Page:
Production performance and milk fatty acid profile in grazing dairy cows offered ground corn or liquid molasses as the sole supplemental nonstructural carbohydrate source.

Academic Article


  • The objective of this study was to compare the effects of ground corn or liquid molasses fed as the sole supplemental nonstructural carbohydrate (NSC) source on production performance, milk fatty acid (FA) profile, grazing behavior, and N metabolism in grazing dairy cows. A strip-grazing management system was used, with cows offered a new strip of fresh herbage after each milking, resulting in approximately 16 h of access to pasture daily. Animals were fed a diet formulated to yield an 86:14 forage-to-concentrate ratio consisting [dry matter (DM) basis] of 74% mixed grass-legume herbage, 12% mixed-mostly legume baleage, 12% NSC source, and 2% mineral-vitamin premix. Twenty Jersey cows averaging (mean ± standard deviation) 121 ± 73 d in milk in the beginning of the study were randomly assigned to 1 of 2 herbage supplementation treatments: (1) baleage plus ground corn (B+GC) or (2) baleage + liquid molasses (B+LM). Both NSC sources were fed at a flat rate of 1.6 kg of DM/cow daily. The study lasted from June to September for a total of 15 wk with data and sample collection conducted in wk 3, 7, 12, and 15. Milk samples for FA analysis were collected in wk 2, 4, 6, 8, 9, 11, and 13. Data were analyzed using the MIXED procedure of SAS (SAS Institute Inc., Cary, NC) for a randomized complete block design with repeated measures over time. Treatment × week interactions were observed for supplement DM intake, milk urea N, bite rate, urinary excretion of uric acid, and milk FA (e.g., 17:0, 18:0, cis-9,trans-11 18:2). Supplement DM intake was greatest in cows fed B+LM in wk 7, 12, and 15. Compared with cows fed B+GC, those fed B+LM had lower concentrations of milk urea N in wk 7 and 15. Milk yield, concentrations and yields of milk components, and plasma concentrations of essential AA, except Met, which was lowest with feeding B+LM, were not affected by supplementation. The plasma concentration of urea N was lowest with feeding B+LM. Cows fed B+GC spent more time grazing than those fed B+LM. Feeding B+GC increased cis-9 18:1 FA and most trans-18:1 FA in milk, whereas B+LM increased Σ odd-chain FA, Σ n-3 FA, and the trans-11 18:1 to trans-10 18:1 ratio, and decreased the n-6 to n-3 ratio. Based on current results, B+LM can entirely replace B+GC without negatively affecting milk yield or yields and concentrations of milk fat and true protein, while decreasing milk urea N, plasma urea N, and the milk trans-11 18:1 to trans-10 18:1 ratio, and increasing Σ n-3 FA.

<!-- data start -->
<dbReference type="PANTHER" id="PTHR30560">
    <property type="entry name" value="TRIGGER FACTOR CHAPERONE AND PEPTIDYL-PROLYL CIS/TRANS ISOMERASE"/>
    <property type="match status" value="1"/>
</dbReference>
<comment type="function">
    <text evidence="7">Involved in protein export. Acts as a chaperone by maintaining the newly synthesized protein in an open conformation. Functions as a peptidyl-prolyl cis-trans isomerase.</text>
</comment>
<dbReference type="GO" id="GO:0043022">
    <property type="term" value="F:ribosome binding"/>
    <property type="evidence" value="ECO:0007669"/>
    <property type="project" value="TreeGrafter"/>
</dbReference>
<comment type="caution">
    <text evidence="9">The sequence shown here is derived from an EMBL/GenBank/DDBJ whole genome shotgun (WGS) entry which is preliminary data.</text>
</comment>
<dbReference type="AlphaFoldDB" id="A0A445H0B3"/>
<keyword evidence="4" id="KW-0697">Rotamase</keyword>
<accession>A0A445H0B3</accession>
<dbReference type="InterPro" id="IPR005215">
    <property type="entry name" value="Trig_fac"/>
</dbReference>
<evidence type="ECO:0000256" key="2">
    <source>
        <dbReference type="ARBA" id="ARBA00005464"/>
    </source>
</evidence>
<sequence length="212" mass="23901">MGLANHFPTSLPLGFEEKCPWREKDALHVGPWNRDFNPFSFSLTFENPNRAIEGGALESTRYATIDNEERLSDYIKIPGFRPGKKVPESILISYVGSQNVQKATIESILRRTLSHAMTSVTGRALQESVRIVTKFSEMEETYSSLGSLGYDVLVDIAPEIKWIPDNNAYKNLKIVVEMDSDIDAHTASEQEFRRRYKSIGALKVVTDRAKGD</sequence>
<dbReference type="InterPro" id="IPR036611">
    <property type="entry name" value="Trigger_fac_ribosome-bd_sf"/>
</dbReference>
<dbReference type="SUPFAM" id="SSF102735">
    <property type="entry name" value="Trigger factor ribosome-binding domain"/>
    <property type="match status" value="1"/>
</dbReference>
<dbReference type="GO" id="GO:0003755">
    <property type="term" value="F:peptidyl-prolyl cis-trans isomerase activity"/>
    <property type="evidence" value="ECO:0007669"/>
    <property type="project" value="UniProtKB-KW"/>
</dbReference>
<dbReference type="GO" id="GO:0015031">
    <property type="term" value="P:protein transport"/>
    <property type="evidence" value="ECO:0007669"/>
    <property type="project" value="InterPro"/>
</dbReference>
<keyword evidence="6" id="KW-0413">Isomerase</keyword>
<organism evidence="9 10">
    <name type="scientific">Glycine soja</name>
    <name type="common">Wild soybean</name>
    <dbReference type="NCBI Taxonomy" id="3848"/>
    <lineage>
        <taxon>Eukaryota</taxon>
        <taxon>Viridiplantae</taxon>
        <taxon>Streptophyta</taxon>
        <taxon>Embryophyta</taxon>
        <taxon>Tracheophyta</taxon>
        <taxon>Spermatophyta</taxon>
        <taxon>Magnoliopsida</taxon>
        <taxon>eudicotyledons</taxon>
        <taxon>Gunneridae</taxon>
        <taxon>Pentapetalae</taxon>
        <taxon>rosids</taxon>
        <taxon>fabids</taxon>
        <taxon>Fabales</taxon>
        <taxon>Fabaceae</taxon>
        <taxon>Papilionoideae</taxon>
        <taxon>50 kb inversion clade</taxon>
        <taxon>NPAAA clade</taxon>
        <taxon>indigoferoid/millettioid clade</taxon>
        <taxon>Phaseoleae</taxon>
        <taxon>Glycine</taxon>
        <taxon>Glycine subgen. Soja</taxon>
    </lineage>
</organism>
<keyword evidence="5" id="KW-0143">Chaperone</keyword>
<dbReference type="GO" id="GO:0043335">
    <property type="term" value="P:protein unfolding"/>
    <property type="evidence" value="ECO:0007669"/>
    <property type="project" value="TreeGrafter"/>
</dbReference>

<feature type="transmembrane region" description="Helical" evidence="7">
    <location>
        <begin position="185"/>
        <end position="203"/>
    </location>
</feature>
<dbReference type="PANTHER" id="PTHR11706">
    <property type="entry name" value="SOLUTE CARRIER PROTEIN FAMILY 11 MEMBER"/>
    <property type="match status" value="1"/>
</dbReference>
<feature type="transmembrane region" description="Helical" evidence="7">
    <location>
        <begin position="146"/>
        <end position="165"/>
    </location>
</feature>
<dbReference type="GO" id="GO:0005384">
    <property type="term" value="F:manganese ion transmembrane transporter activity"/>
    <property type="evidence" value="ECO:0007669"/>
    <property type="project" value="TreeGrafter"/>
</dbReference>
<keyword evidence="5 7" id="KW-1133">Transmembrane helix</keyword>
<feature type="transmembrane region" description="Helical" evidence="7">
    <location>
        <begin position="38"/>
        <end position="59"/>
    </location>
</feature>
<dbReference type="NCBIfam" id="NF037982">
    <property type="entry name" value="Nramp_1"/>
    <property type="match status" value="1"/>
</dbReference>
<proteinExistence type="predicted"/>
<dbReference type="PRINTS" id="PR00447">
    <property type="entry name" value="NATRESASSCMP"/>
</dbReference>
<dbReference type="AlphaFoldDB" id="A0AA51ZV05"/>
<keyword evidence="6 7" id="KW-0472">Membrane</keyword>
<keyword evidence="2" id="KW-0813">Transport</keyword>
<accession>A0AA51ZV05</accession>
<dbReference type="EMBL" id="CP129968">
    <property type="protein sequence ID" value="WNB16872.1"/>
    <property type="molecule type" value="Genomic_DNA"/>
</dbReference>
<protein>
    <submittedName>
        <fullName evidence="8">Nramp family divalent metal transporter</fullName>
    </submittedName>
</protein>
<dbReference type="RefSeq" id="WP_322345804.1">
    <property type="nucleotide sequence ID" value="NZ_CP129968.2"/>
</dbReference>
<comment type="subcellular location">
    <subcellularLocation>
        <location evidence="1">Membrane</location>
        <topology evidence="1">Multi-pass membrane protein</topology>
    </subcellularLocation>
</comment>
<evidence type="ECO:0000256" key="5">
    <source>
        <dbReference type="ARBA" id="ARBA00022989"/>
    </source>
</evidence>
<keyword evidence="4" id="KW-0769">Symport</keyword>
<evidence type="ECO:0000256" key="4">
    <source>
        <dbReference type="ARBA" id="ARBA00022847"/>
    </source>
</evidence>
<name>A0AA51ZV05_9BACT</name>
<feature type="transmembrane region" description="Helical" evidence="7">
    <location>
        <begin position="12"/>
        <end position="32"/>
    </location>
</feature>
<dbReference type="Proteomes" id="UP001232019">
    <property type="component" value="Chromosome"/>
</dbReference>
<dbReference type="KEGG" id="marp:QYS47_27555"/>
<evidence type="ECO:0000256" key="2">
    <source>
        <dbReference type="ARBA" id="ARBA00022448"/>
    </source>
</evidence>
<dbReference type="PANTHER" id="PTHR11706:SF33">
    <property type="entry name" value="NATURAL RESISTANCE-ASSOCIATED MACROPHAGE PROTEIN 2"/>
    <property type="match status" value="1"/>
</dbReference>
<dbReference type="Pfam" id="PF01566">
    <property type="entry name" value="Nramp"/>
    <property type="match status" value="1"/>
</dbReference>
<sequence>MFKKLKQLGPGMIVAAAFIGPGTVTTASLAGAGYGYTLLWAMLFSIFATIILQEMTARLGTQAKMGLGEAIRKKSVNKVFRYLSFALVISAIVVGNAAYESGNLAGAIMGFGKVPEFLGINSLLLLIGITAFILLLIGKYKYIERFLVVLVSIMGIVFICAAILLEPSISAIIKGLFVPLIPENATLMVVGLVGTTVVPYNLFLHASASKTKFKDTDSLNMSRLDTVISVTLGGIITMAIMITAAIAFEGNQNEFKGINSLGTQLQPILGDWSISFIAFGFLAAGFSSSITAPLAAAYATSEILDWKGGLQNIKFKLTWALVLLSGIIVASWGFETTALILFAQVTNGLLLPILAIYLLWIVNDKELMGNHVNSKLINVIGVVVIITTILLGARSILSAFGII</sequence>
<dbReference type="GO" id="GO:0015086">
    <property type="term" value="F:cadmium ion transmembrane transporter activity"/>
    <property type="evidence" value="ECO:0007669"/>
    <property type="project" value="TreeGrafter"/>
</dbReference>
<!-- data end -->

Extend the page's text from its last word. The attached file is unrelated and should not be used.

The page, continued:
• Authors

  • Brito, Andre
  • Soder, KJ
  • Chouinard, PY
  • Reis, SF
  • Ross, S
  • Rubano, MD
  • Casler, MD
  • Status

    Publication Date

  • October 2017
  • Published In


  • Animal Feed
  • Animals
  • Cattle
  • Diet
  • Dietary Carbohydrates
  • Fatty Acids
  • Female
  • Lactation
  • Milk
  • Molasses
  • Random Allocation
  • Zea mays
  • grazing dairy cow
  • ground corn
  • liquid molasses
  • milk fatty acid
  • Digital Object Identifier (doi)

    Pubmed Id

  • 28780091
  • Start Page

  • 8146
  • End Page

  • 8160
  • Volume

  • 100
  • Issue

  • 10